8. An additional 921 million people are partly free. About 1.6 billion people, or 37 percent of the world's population, are presently free in terms of political rights and civil liberties. See Freedom at Issue (January-February, 1980). [For 1997, about 1.3 billion people are free (live in liberal democracies), or 21.7 percent of the world's population. See Freedom Review 28 (No.1, 1997)]
9. Here is another converging argument for the Just Package. In national societies closest to a just peace, guards and fences are needed to keep people out, not in. But for societies departing from a just peace (i.e., those enforcing a specific idea of social justice on a plural society), guards and fences are only required to keep people in, not out.
10. I recognize that in some tyrannical authoritarian nations, such as Uganda under Idi Amin or Haiti under François Duvalier, people could easily leave either legally or illegally, yet conditions remained politically repressive and terroristic. But these are economically primitive nations. As such nations develop economically, they become increasingly dependent on professional, educated, and skilled workers who are more disposed to leave such repressive systems. To keep those people requires either a Berlin-type wall around a country or reforms in living conditions.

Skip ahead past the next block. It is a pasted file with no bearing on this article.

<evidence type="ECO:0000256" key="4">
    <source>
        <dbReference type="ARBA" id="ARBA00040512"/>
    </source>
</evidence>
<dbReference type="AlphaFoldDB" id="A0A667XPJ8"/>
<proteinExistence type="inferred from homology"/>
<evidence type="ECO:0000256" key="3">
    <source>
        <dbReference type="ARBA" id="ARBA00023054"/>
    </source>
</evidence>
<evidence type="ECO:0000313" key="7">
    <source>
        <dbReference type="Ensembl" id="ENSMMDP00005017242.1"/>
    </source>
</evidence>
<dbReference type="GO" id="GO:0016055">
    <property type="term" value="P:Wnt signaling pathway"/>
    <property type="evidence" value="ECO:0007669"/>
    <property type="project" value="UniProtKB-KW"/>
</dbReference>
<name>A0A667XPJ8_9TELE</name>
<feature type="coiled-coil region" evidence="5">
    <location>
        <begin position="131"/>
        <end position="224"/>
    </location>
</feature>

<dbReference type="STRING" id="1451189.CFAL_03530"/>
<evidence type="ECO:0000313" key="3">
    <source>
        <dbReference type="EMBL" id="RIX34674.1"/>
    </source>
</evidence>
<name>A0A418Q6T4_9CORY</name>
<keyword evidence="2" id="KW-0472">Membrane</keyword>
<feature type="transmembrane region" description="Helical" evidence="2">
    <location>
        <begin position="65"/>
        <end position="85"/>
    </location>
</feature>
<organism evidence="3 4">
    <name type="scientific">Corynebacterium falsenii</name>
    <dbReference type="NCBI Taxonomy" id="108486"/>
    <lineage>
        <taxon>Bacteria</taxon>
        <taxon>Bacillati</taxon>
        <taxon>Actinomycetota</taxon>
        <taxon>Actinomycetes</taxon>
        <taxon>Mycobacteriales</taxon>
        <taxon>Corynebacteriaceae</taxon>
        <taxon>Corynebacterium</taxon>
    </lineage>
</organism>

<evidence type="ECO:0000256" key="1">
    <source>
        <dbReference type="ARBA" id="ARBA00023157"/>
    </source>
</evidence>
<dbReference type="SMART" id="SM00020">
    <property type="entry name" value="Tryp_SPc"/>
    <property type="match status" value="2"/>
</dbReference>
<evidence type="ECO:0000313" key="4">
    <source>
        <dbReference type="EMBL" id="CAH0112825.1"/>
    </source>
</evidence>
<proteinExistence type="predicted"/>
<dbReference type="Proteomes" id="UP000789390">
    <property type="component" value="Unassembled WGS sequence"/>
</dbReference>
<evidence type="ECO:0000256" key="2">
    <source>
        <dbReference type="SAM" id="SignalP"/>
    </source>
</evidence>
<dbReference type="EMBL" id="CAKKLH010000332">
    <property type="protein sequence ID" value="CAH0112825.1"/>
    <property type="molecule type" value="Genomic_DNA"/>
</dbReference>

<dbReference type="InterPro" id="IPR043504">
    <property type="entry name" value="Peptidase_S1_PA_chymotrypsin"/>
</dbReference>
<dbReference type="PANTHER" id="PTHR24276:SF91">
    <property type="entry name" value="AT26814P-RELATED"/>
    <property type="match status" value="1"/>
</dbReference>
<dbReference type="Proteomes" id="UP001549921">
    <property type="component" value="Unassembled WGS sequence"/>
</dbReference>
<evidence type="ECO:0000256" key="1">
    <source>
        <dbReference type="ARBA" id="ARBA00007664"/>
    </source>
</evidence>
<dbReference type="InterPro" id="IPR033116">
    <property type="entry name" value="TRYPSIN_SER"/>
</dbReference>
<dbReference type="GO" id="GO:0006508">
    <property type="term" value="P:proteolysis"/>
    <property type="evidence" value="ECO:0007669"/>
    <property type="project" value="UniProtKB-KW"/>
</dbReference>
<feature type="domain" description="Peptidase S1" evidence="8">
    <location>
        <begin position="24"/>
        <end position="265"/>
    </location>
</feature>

11. Note omitted.
12. Among an extensive literature, see for example Cohen (1973) and Manser (1973).
13. The UN is a political body whose policies are ipso facto politicized, especially along East-West and North-South axes. All the world's major first-order divisions about social justice are represented in the UN and contest over issues. And certainly, to even suggest in the General Assembly a resolution, for example, to help the Kurds in Iran or Iraq achieve national independence, or the Tibetans to end military and political control by China, to many would show extreme naivete about what is politically possible. It would indicate gross insensitivity about diplomatic balances within the UN. But the UN as a political arena in which diplomats artfully negotiate the currently possible is one thing; the underlying direction of policy is another. We may choose to sail to Hawaii from Los Angeles, but the navigation may consist of numerous zigs and zags from a straight course and many changes in sail as we account for currents and wind (both plentiful in the UN), storms, and the condition of our boat and crew.
14. See, for example, Bloomfield (1964), Clark and Sohn (1966), Fabian (1971), Fry (1957), Wainhouse (1973), and Williams (1971).
15. Although I disagree (1976a) with Kissinger's theoretical conception of détente, I believe he accurately portrays part of the problem I see here.
In a community of sovereign states, the quest for peace involves a paradox: The attempt to impose absolute justice by one side will be seen as absolute injustice by all others; the quest for total security for some turns into total insecurity for the remainder. Stability depends on the relative satisfaction and therefore also the relative dissatisfaction of the various states. The pursuit of peace must therefore begin with the pragmatic concept of coexistence--especially in a period of ideological conflict.